Legislature Week 10: Child abuse, bed tax, health care, landlords
By Michael Siebert/UM Legislative News Service
After uncertainty about how the upcoming special congressional election would change the makeup of the Montana Legislature, the nomination of Democrat Rob Quist and Republican Greg Gianforte means it’s back to business as usual at the state Capitol.
Multiple legislators had announced their intention to run for the vacant congressional seat after former Rep. Ryan Zinke was nominated and then confirmed as U.S. Secretary of the Interior.
Sen. Ed Buttrey, R-Great Falls, and Reps. Amanda Curtis, D-Butte, and Kelly McCarthy, D-Billings, all vied for the nomination of their respective parties.
The Democratic nomination ultimately went to to Rob Quist, a country musician from Creston, while the Republican nomination went to Greg Gianforte, who unsuccessfully ran for governor against Gov. Steve Bullock last year.
With Lhe legislature intact after transmittal break, lawmakers will now focus on closing out the remaining half of the session, amending the state budget and making decisions about all surviving bills.
Bill to establish child abuse committee passes House
With thousands of child abuse investigations occurring every year in Montana, and abuse-related deaths occurring across the state, the Montana House of Representatives passed a bill last week that would create a review commission for cases of child abuse and neglect.
House Bill 303, introduced by Rep. Kathy Kelker, D-Billings, would establish a committee consisting of 14 people appointed by both the state attorney general and the governor.
“A review commission would provide basic information about the facts of real cases,” Kelker said. Outlining the commission’s duties, she said the commission would examine child abuse trends and would educate about abuse prevention and intervention.
She said the program would be funded through federal grant money.
The bill earned bipartisan support. Rep. Nancy Ballance, R-Hamilton, and Rep. Jenny Eck, D-Helena, both said the bill was an important priority.
“We couldn’t get it out of committee last session,” Eck said. “I’m relieved that we’ve gotten it out now this time.”
The bill drew no opposition during its committee hearing in late January.
“I honestly think this is the most important thing that any of you could do in terms of preventing child abuse and neglect fatalities in this state in the future,” said Sarah Corbally of Healthy Mothers, Healthy Babies.
Kelker said the bill was especially important to her because of an experience she had as the Director of Head Start in Billings, when she met a suicidal 4-year-old girl who was later found to have been severely abused.
“The time has come to put these children first,” Kelker said.
The bill passed the House 96-3. It now moves to the Senate.
Proposed bed tax would help fund invasive species cleanup
The House Taxation Committee heard a bill last week that would raise a tax on hotels, in part to help fund the emergency response against invasive species in Montana’s waterways.
Introduced by Rep. Mary Ann Dunwell, D-Helena, House Bill 567 would increase the sales tax on for-profit campgrounds and hotel accommodations from 3 percent to 6 percent. Half of one percent of the revenue generated would go toward the invasive species response.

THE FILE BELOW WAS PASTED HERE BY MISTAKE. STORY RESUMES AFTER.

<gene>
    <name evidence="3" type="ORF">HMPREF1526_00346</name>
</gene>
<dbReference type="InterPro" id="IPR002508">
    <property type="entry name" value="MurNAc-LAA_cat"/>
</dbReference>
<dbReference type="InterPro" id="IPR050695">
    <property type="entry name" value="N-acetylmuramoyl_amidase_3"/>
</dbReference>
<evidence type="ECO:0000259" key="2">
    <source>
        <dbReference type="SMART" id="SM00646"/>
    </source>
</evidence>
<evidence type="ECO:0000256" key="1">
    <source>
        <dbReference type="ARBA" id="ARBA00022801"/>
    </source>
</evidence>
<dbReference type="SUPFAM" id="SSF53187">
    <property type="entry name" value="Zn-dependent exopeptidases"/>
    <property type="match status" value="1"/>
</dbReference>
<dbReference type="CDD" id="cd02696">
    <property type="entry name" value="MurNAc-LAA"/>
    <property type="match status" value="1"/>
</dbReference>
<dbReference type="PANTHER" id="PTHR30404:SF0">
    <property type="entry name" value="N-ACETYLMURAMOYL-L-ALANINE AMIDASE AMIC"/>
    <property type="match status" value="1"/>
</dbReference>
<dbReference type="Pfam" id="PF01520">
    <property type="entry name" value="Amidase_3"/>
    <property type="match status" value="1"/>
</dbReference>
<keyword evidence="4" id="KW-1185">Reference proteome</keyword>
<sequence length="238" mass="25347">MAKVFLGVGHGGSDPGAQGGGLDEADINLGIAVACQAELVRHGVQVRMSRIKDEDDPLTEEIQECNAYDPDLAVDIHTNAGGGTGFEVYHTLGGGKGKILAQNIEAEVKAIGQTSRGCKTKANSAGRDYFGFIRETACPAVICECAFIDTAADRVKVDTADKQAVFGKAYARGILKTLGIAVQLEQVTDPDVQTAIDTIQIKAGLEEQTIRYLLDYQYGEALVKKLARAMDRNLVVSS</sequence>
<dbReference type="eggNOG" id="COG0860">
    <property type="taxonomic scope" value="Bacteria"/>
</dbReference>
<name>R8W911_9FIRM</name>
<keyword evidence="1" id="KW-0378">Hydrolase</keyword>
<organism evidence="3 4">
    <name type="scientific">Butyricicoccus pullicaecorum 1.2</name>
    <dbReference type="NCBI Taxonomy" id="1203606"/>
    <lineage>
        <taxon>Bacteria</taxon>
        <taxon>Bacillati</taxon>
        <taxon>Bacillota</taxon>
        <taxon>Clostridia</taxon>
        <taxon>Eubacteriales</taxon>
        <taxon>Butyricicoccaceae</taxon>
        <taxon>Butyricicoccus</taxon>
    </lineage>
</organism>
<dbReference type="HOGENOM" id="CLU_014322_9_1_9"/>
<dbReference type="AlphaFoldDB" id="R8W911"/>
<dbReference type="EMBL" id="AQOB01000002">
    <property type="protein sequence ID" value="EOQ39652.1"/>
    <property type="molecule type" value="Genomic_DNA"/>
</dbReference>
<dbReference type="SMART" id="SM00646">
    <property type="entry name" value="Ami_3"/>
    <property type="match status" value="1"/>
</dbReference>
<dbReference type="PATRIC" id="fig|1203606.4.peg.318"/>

“This makes sense to me, as a revenue source,” Dunwell said.
Dunwell said 40 percent of individuals who utilize Montana’s hotels and campgrounds are from out of state. She said because the invasive mussels also came from out-of-state boats, it makes sense to tax an industry heavily used by people who don’t live in Montana.
Dunwell said the Aquatic Invasive Species Response team informed her that the six-figure allotment from this tax would be enough to match federal dollars for cleanup. She also said the tax would generate an additional $33 million by Fiscal Year 2021, which she said would help generate revenue to fund programs facing cuts in this year’s proposed budget.
“This bill is an opportunity to invest in Montana families and communities, and restore the extreme cuts that are being made to our budget right down the hall in House appropriations,” Dunwell said.
Sen. Sue Malek, D-Missoula, supported the bill, saying she understands the lodging industry may feel singled out by HB 567, but that the increase in revenue could help aid everything from Medicaid to long-term care.
Opponents of the bill argued that because the bill would put revenue into the general fund, there was no guarantee it would go toward funding the programs Dunwell cited as critical.
“I want to see money come into the aquatic invasive species, but I don’t want to see it being used to help a huge increase into the general fund,” said Bob Gilbert, representing Walleyes Unlimited of Montana.
Others said increases in taxes were unnecessary due to projected revenue increases.
“This is a permanent solution to what appears to be a short-term problem,” said Mark Baker, representing the Kalispell Chamber of Commerce. “With revenues improving, any of these selective sales tax measures may not be needed at all.”
The committee did not take immediate action on the bill.
Montana House debates right to shop for health care
A bill that would incentivize shopping for health care services and provide increased transparency in pricing drew testimony in the House Human Services Committee last week.
The Senate passed Senate Bill 96, introduced by Sen. Cary Smith, R-Billings, 34-16 in late February. It would require health care providers and insurers to tell a patient the cost of a treatment beforehand. It would also give patients a financial incentive to find cheaper treatments.